Sonar to Go: A Look at Portable Sonar Units
July 30, 2012
Going on a fly-in fishing trip, a canoe trip, using a rental boat or launching your boat at a local lake -- or going ice fishing? Got sonar? To cover all these situations, a portable sonar system is the answer. Portable systems can be had in three ways: 1) Buy a portable system; 2) buy a portable case with a battery pack, or 3) make your own case to hold a sonar head and batteries. Let's take a brief look at these portable options.
Pre-packaged portable units are complete and ready to go from the retailer's shelf. The package consists of the sonar head, a case that holds the sonar head, batteries, power cord and a portable transducer that typically has a suction cup mount to stick the transducer on a boat's transom or to the side of a canoe. In winter, this same transducer can be rigged on a metal rod or wire and used while ice fishing. However, manufacturers usually have a special ice-fishing transducer available.
Some of the decisions that need to be made regarding the sonar head are similar to those that must be made when purchasing a permanent mount unit. These usually involve pixel count, screen size, power and, more recently, choice of color or monochrome screen.
You need to decide what characteristics are important to you in your sonar choice. There are small screens, mid-sized screens, and large screens to choose from; however, most large screens do not lend themselves to portable packages due to size, and availability of power packs.
Inexpensive but adequate screens have 128 to 320 vertical pixels. They usually have a power output in the range of 800 to 2500 watts of peak-to-peak power. The price range for these monochrome units is from $100 to $200. This is where the bulk of the prepackaged portable sonar units fall. Typical units from Eagle in this category are the Cuda 168, the FishEasy 245DS, and the FishMark 320. Garmin products include the Fishfinder 90 and the Fishfinder 140. Humminbird has the SmartCast RF 15, the Piranha MAX 10, the 535, the Bottomline Fishin Buddy 2202 and 4200. (Note: Johnson Outdoors acquired Humminbird and Bottomline.)
Mid-priced sonar units are less likely to be pre-packaged as a portable system, but can be made portable by purchasing a power-pack case. The portable power-packs cost $50 to $80 and usually include a suction-cup style transducer along with a battery holder and power cord. Some manufacturers offer different-sized power-pack cases to fit a variety of sonar heads.
Mid-priced sonar units typically have 240 to 600 vertical pixel counts and power outputs of 1000 to 3000 watts of peak-to-peak power. The sonar heads in this group typically are in the $200 to $500 range in addition to the cost of the power pack. If you decide that color is the way to go, expect to pay $300 to $600. Prices depend on screen size, color, and vertical pixel count. Units in this mid-priced category are the Eagle FishMark 640c, FishMark 500c and FishMark 480. Garmin has the Fishfinder 160C and Fishfinder 340C. Humminbird offers the Matrix 47 3D, the Matrix 12 and the 727. In the Lowrance lineup are the X102c, X135, X125 and the X67c. These are typical of units that can be made portable.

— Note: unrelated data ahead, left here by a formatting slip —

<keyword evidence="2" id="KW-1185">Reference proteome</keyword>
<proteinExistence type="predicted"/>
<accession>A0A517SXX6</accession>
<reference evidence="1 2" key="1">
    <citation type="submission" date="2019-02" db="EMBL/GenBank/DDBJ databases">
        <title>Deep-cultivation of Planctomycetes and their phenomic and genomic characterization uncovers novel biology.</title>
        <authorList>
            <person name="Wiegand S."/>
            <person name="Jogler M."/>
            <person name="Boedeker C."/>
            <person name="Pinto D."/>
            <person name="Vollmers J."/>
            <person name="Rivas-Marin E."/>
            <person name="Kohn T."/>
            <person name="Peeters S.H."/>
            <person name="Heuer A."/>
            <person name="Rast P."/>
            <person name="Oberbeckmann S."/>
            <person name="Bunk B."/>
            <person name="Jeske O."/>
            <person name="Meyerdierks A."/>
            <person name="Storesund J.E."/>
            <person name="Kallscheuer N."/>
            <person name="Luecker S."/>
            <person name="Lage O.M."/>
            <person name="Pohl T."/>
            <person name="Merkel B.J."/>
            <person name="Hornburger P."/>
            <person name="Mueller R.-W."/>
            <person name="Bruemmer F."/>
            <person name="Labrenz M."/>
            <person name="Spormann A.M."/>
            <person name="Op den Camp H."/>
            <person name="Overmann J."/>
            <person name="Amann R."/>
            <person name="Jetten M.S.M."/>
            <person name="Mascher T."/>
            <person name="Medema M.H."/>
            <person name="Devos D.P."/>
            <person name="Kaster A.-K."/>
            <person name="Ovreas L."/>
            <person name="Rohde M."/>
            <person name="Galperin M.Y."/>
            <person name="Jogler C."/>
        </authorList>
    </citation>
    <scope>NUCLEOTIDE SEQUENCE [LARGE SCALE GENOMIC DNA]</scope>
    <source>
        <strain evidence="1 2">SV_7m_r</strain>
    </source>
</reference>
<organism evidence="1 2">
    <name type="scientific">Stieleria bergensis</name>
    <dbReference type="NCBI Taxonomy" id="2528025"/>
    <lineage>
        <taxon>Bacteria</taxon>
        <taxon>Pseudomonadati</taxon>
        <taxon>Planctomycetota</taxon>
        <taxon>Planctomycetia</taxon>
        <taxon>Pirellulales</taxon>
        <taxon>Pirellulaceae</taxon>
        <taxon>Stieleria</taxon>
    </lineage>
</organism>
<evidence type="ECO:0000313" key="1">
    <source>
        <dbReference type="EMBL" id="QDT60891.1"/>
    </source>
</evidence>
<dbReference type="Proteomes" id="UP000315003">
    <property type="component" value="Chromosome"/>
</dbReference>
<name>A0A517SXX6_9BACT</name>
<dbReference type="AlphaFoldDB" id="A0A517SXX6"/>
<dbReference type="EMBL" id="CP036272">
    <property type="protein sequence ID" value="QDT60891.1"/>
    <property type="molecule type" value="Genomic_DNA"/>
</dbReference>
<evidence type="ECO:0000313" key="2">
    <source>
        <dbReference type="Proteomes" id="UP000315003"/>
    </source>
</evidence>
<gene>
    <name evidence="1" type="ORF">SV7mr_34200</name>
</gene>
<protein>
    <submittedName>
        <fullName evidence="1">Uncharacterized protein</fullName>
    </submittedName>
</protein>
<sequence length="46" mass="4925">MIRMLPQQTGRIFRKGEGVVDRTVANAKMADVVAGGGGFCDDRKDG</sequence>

Also included in this portable sonar unit mid-price range are the Vexilar FL-8 and the FL-18, along with the Marcum LX-1, LX-2, LX-3 and LX-5. These units are LED flasher systems easily used as portables with the ice-fishing setups that are available.
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Some anglers may want to go with a combo unit which includes sonar and GPS. Portable units can be put together for around $400 to $700 dollars, again depending on size and screen choice. Units such as the Eagle FishElite series 642c, 640c, 500c, 502c, and 480 fit these criteria. Garmin offers the GPS Sounder 398C. Humminbird options include the 767 or the 787 c2. In the Lowrance lineup are the LMS-334c, LMS-332c and the LMS-480m.
Many anglers who already have a good sonar or combo unit on their boat remove it, buy a portable power-pack with the suction cup transducer, and create their portable system with minimum additional expense. This also gives them a unit they're already familiar with.
There are a few things to consider when selecting a portable unit. One is the type of fish you are pursuing. If you are primarily a walleye or bass fisherman, the power output of most units is adequate. Should you pursue some of those Boundary Waters or Canadian summer lake trout, a unit with 1500 to 3000 watts of peak-to-peak power better suits your needs.
Also consider your power source and battery life. A rechargeable battery requires a way to recharge it. Many of the fly-in lakes that I have been to do not have cabins with electric power. However, this is slowly changing. Last year, Nestor Falls Fly-In Outfitters began to install solar panels on some of their cabins providing some power options. I have used a 1500-watt sonar unit that ran on 8 D-cells. It worked for at least 5 days of fishing. If you're using AA batteries, your operating life is less.
Running your system with the backlight on reduces your operating time by 40 or 50 percent. Be aware that the new color TFT (Thin Film Transistor) screens use more battery power than the conventional monochrome screens. I've used a small portable color unit that ran on 8 AA batteries and found to my surprise that a set of batteries lasted for about 10 hours of fishing. In a matter of several days I was getting batteries from everybody's GPS units and flashlights. Expect to have battery life reduced by 30 to 50 percent with color screens, compared to similar monochrome screens.
Portable sonar systems allow anglers to take their fishing technology with them wherever they go and put it on virtually any kind of boat or canoe. This is a convenience for the casual fisherman and also offers technology that the avid angler has learned to expect when on the water.